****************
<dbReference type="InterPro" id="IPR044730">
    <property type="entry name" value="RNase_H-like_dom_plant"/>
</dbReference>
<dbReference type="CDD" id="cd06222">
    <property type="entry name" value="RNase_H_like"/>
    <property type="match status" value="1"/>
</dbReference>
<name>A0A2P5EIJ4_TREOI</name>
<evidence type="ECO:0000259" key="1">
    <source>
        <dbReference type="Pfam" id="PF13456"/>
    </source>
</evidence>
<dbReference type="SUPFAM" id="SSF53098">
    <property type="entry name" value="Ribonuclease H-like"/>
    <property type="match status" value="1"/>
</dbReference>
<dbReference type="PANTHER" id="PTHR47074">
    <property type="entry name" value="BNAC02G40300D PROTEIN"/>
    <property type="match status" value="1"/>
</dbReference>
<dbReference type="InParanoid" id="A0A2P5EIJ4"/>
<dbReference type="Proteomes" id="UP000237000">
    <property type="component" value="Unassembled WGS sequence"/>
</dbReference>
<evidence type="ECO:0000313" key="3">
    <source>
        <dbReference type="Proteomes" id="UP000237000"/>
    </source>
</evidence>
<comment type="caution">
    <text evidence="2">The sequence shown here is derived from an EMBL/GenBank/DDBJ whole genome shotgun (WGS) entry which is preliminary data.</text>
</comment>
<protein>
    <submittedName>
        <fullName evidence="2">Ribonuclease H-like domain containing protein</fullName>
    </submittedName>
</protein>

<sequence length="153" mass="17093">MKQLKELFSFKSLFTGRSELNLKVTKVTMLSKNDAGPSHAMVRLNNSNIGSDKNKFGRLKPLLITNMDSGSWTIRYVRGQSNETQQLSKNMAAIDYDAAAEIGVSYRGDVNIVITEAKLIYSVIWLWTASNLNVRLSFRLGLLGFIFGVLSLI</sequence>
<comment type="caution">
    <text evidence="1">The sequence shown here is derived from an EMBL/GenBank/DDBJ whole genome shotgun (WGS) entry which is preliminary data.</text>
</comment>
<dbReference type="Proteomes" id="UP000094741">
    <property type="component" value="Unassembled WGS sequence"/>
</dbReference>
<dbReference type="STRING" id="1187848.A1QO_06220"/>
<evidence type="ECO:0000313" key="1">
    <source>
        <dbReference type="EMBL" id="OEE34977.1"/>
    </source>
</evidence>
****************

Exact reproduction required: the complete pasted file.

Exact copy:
<dbReference type="InterPro" id="IPR044730">
    <property type="entry name" value="RNase_H-like_dom_plant"/>
</dbReference>
<dbReference type="CDD" id="cd06222">
    <property type="entry name" value="RNase_H_like"/>
    <property type="match status" value="1"/>
</dbReference>
<name>A0A2P5EIJ4_TREOI</name>
<evidence type="ECO:0000259" key="1">
    <source>
        <dbReference type="Pfam" id="PF13456"/>
    </source>
</evidence>
<dbReference type="SUPFAM" id="SSF53098">
    <property type="entry name" value="Ribonuclease H-like"/>
    <property type="match status" value="1"/>
</dbReference>
<dbReference type="PANTHER" id="PTHR47074">
    <property type="entry name" value="BNAC02G40300D PROTEIN"/>
    <property type="match status" value="1"/>
</dbReference>
<dbReference type="InParanoid" id="A0A2P5EIJ4"/>
<dbReference type="Proteomes" id="UP000237000">
    <property type="component" value="Unassembled WGS sequence"/>
</dbReference>
<evidence type="ECO:0000313" key="3">
    <source>
        <dbReference type="Proteomes" id="UP000237000"/>
    </source>
</evidence>
<comment type="caution">
    <text evidence="2">The sequence shown here is derived from an EMBL/GenBank/DDBJ whole genome shotgun (WGS) entry which is preliminary data.</text>
</comment>
<protein>
    <submittedName>
        <fullName evidence="2">Ribonuclease H-like domain containing protein</fullName>
    </submittedName>
</protein>

<sequence length="153" mass="17093">MKQLKELFSFKSLFTGRSELNLKVTKVTMLSKNDAGPSHAMVRLNNSNIGSDKNKFGRLKPLLITNMDSGSWTIRYVRGQSNETQQLSKNMAAIDYDAAAEIGVSYRGDVNIVITEAKLIYSVIWLWTASNLNVRLSFRLGLLGFIFGVLSLI</sequence>
<comment type="caution">
    <text evidence="1">The sequence shown here is derived from an EMBL/GenBank/DDBJ whole genome shotgun (WGS) entry which is preliminary data.</text>
</comment>
<dbReference type="Proteomes" id="UP000094741">
    <property type="component" value="Unassembled WGS sequence"/>
</dbReference>
<dbReference type="STRING" id="1187848.A1QO_06220"/>
<evidence type="ECO:0000313" key="1">
    <source>
        <dbReference type="EMBL" id="OEE34977.1"/>
    </source>
</evidence>